Jewish Fraternity Reinvents, Preserves 100-year Legacy in New Chapter

In a black-and-white photo, a group of men in suits gather around a banquet table.
A SAR chapter from the 1960s | Courtesy of the Sigma Alpha Rho Fraternity Alumni Association website

One hundred years after its 1917 founding, Sigma Alpha Rho, a Jewish fraternity for high school boys founded in West Philadelphia, was a ghost of what it used to be.

Once with more than 50 active chapters spanning from Pennsylvania and New Jersey to California and Canada, SAR, by the 2010s, was “limping along,” according to Larry Blumenthal,  past international president of the SAR Fraternity Alumni Association.

At the alumni association’s 2017 100th anniversary celebration, Blumenthal and a few other alumni announced to the more than 650 attendees that SAR was all but done.

“We looked at the reaction — not that people were shocked because people know that things have changed over the years — but the disappointment was definitely there,” Blumenthal said.

But the disappointment was motivation for Blumenthal. He believed that there was still great interest in the fraternity and, along with some other alumni in the Philadelphia area, he decided to revive and revamp the organization.

In December, SAR inducted its first new chapter in 10 years as 12 high school boys from Bucks County became brothers of the fraternity.

“Once you become part of Sigma Alpha Rho, you become a brother,” said Sean Klein, 16, a new inductee from Richboro. “It’s a really inspiring thing to be treated on the same grounds as some of the people who are very influential in their fields, who are very respected as adults, and it’s very inspiring to be brothers with them.”

Just like their brothers decades before them, today’s SAR members are tasked with organizing and running community events, instilling values of independence, according to Blumenthal. So far, the high schoolers have organized self-funded dinners, a paintball event open to nonmembers and a haunted hayride.

“It’s typical friend group activities,” said new inductee Ethan Lynn, a 17-year-old in Southampton. “But the difference is that it’s held together with the motivation to have a Jewish community.”

The group has also volunteered with Jewish Relief Agency to package food boxes to deliver to food-insecure community members. In the future, the group hopes to organize a ski trip and attend a Broadway musical.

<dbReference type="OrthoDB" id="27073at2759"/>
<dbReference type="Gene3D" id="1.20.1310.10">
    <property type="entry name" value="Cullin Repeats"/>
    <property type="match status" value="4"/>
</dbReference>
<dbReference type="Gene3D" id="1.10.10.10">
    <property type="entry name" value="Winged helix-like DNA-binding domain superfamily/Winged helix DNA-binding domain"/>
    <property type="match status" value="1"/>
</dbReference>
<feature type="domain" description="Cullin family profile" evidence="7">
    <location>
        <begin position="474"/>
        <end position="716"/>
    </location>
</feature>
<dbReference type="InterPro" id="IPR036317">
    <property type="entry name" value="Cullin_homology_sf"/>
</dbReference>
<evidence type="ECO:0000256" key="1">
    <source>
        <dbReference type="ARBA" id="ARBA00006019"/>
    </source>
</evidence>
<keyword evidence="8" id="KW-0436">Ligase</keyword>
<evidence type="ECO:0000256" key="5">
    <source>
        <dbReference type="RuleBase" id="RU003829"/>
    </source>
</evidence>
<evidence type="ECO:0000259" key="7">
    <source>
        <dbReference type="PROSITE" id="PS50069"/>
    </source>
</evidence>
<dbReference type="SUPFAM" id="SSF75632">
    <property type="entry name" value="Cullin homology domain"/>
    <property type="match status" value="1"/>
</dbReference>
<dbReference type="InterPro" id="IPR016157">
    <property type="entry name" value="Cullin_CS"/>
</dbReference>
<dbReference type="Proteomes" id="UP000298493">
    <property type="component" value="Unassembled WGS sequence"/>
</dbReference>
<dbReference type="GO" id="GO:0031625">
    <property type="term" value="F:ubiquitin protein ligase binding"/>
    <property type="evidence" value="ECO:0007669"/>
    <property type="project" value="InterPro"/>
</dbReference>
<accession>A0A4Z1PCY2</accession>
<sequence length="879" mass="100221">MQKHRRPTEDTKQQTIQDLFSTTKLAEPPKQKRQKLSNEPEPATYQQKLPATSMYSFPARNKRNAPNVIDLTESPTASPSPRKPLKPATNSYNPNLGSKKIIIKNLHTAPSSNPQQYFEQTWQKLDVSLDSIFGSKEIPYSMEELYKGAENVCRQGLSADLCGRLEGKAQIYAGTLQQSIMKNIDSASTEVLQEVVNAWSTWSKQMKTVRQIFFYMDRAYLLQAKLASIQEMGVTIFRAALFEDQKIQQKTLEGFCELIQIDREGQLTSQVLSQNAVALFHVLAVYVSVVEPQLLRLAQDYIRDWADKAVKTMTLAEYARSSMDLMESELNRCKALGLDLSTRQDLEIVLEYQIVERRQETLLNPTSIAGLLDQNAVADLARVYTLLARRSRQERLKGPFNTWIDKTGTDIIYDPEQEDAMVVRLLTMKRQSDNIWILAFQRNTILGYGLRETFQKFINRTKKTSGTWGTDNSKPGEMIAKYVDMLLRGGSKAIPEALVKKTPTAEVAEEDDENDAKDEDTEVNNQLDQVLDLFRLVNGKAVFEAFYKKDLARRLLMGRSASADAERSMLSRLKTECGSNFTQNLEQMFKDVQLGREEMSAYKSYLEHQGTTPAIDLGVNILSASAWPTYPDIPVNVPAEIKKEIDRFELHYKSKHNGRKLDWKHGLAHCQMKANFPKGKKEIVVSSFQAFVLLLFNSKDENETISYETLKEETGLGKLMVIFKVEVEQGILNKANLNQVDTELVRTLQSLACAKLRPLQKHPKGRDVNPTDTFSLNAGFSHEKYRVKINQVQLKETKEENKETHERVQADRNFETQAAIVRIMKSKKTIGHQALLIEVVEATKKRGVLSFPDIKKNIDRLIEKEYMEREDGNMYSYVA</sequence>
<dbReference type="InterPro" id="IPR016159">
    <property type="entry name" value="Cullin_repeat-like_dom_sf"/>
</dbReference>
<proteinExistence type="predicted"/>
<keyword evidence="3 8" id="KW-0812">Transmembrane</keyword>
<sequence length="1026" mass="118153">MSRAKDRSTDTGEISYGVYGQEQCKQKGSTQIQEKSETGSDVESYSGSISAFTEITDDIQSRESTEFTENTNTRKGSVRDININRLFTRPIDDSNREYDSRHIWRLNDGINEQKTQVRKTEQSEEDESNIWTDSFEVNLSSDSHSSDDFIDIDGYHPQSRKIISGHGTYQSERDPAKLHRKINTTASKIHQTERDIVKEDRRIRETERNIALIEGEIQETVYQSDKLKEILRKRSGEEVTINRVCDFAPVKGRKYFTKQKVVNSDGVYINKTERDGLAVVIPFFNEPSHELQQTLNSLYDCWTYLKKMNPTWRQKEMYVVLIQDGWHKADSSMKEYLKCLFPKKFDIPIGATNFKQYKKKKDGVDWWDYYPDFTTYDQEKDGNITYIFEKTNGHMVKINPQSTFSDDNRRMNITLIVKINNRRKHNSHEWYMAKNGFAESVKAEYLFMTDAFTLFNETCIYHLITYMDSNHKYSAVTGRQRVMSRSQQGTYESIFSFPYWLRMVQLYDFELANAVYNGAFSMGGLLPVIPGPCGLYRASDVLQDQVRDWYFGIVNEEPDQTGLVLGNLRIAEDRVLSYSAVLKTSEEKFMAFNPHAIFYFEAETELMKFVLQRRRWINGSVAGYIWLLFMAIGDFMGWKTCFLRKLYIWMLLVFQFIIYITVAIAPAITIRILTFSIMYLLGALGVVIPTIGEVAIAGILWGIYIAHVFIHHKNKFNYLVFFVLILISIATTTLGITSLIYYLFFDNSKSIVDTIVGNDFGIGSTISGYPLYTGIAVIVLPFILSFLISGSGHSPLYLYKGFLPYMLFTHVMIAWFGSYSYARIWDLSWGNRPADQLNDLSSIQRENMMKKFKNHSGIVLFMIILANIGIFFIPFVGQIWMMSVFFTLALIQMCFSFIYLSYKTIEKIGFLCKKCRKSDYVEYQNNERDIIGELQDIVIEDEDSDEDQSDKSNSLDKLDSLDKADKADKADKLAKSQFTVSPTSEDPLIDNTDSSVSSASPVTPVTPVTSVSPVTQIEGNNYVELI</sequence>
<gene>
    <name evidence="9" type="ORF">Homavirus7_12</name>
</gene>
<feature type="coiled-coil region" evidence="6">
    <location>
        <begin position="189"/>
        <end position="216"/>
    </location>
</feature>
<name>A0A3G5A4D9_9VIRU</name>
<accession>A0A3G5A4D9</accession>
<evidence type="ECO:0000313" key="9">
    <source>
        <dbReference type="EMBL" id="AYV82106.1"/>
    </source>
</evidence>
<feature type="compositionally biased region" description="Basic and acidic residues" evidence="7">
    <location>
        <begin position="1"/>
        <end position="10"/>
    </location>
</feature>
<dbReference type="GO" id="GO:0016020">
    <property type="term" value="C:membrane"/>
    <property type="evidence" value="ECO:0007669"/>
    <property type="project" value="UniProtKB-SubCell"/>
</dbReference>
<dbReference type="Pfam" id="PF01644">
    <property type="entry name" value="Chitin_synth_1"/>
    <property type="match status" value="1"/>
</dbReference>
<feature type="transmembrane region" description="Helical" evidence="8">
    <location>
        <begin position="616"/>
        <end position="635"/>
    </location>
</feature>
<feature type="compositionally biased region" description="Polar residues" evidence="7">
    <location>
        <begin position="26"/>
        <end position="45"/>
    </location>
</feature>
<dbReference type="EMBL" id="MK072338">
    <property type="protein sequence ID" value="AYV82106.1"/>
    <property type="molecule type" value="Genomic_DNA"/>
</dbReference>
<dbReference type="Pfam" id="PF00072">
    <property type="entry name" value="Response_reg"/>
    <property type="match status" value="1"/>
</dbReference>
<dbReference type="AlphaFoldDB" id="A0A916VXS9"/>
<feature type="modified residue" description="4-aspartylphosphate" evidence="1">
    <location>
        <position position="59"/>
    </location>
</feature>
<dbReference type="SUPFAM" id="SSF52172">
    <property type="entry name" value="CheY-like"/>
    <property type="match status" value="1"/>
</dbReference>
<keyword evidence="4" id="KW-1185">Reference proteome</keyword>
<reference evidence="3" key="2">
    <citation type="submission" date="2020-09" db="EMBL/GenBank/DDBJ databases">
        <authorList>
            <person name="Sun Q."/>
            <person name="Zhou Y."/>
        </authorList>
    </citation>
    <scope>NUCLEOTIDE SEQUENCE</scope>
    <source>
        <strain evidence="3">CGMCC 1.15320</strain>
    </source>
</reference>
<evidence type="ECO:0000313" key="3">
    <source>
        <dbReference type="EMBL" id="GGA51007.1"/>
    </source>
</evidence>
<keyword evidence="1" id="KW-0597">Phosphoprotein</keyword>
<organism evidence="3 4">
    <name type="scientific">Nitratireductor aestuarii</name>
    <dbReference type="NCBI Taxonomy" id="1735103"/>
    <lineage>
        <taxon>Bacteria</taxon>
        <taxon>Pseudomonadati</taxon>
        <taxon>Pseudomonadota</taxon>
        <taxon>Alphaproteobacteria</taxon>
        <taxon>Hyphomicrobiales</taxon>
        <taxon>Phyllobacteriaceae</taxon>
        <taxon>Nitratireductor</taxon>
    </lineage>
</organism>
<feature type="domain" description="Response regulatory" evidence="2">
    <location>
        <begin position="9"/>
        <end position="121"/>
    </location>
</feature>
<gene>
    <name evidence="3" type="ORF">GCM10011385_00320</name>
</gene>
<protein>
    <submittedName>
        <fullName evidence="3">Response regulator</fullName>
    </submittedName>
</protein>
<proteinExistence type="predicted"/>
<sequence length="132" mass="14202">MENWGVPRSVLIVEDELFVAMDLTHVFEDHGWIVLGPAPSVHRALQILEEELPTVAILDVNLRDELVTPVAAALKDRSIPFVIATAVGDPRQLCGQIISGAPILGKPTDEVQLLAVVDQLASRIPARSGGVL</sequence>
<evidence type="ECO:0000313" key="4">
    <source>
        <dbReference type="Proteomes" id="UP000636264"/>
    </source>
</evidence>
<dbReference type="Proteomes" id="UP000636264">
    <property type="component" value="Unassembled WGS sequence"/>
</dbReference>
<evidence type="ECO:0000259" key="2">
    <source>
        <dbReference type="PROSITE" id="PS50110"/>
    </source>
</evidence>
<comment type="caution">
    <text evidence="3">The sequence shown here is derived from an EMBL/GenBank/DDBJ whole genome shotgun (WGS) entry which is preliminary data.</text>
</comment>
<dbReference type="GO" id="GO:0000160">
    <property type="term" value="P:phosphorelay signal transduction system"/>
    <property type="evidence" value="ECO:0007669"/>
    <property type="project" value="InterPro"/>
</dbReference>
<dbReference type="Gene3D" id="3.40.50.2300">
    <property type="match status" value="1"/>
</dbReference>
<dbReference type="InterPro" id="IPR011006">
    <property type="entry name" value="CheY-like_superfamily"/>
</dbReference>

The idea of a rebooted organization is exciting for Lynn, who wants to experience a group of young men “maturing together.”

A group of 12 boys in casual dress stand in a line with their arms wrapped around each other.
Sigma Alpha Rho’s 12 new inductees from Bucks County, the group’s first new chapter in 10 years | Courtesy of Larry Blumenthal

“I liked the idea of really building a community for myself and seeing it form before my eyes,” he said.

Even in an age of social media and three years of COVID-hindered social lives, that core value of leadership and community is what connects the old generation of SAR brothers with the teenage members of today, alumni said.

“It gave us the opportunity to make decisions on our own and plan our own events, whether they were dances, Jewish Community Center events, sporting events or meeting up with other chapters,” said Joel Hollander, president of SAR Alumni Association and an active member of the fraternity in the late 1960s.

After 11 young men founded the West Philadelphia fraternity in 1917, the organization, originally founded as a “social and athletic” club, took off four years later, with another Philadelphia chapter of 10 Central High School students forming in 1921. A regional chapter was formed in January 1924, and the next month, the organization launched a national newspaper.

By the late 1920s, the fraternity, filled with young men eager for social connections, had formed a chapter in Louisiana and continued to grow, even after World War II, with the organization spanning the country by the 1960s. At one point, Cherry Hill, New Jersey, had five chapters.

Chapters hosted dances, had baseball teams, and met up for regional and national conventions, funding their housing, entertainment and travel with car wash fundraisers and ad sales. At age 20, Hollander hosted an international convention in Washington, D.C., with 300 brothers in attendance.

After the Vietnam War, interest in the fraternity waned, but Blumenthal believed that a self-led Jewish youth group still had appeal to young men today. After SAR’s 100th anniversary, he, as chair of the group’s reactivation committee, worked with a marketing firm to hold a series of focus groups, gauging the interest of a group to young men. His hunch proved correct.

“We had to start somewhere,” he said. “And I’m pretty bullish on this group expanding.”

SAR will likely induct another Philadelphia-area chapter this month.

Though Blumenthal was eager to give the organization a facelift with a new website and branding, appealing to the teenagers of today, part of the draw of SAR is its storied history. Lynn’s father was a member of the organization decades ago and encouraged him to join.

“I was kind of motivated to keep this organization with such a long history going,” Lynn said. “And just the fact that we’re building a community with just a bunch of friends, I mean, there’s nothing bad about it.”


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